Today we planted beans, and scattered a few more leek seeds to round out those that volunteered from last year. I have high hopes for both leeks and beans, as they come from seed we've saved from last year (or possibly, in the case of the beans, the year before), and because I'm a fan of both of them. Karlyn surprised me with her hearty endorsement of our salt-preserved beans; hopefully we'll end up with bunches of them this year, though if we finally sell our house and move elsewhere, that may become difficult.
We also took the time today to hoe up the remaining maple tree volunteers, and among their remains, to my dismay, I discovered the first of the year's morning glory. The bane of all Salt Lake City gardeners, it has apparently wasted no time getting going this spring. Fortunately the rhubarb isn't yet big enough to have overgrown what are usually the morning glory's best defended strongholds, so we have a few more weeks to really nip it in the proverbial bud, before having to cede vast swaths of formerly fertile garden to its persistent grip.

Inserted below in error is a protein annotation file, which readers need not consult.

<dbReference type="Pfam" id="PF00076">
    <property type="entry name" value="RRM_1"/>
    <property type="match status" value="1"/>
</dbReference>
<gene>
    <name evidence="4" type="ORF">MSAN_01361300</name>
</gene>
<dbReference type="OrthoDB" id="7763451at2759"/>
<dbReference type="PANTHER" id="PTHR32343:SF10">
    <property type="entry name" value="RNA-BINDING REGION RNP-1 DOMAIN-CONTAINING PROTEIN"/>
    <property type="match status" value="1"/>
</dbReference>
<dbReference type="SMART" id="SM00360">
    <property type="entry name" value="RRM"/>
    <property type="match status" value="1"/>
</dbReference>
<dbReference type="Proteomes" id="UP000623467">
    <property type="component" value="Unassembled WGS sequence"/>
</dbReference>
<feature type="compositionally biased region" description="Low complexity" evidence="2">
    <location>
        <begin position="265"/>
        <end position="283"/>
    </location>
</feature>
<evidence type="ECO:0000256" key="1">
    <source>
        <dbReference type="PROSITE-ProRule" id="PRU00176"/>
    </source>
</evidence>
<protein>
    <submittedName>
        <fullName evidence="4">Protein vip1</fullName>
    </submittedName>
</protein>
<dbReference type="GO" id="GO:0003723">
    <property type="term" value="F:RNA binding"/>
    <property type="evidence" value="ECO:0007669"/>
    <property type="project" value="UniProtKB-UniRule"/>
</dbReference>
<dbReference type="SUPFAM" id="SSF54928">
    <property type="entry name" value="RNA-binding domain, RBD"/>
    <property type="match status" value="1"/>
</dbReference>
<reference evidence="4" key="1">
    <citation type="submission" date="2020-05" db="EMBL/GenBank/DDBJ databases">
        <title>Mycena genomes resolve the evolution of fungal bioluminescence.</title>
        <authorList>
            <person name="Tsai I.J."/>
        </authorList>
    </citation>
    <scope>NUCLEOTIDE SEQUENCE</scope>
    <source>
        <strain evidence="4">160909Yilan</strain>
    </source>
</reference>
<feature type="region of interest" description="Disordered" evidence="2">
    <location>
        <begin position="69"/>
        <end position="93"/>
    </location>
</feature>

I realized today that the quarter of a beef we bough in January has lasted us approximately one quarter of a year thus far, with plenty to spare. Realizing that when we have our own cow(s?), the calves they provide will be far smaller than the full grown beef that filled our freezer, it's still nice to think that in at least some of those years our cow provides us with a male calf (we'd likely sell the females), we could accompany it with a pig or two and several chickens, and be entirely set for the year's meat supply. This doesn't necessarily relate to the garden so much, but it's a comforting thought, and bore recording.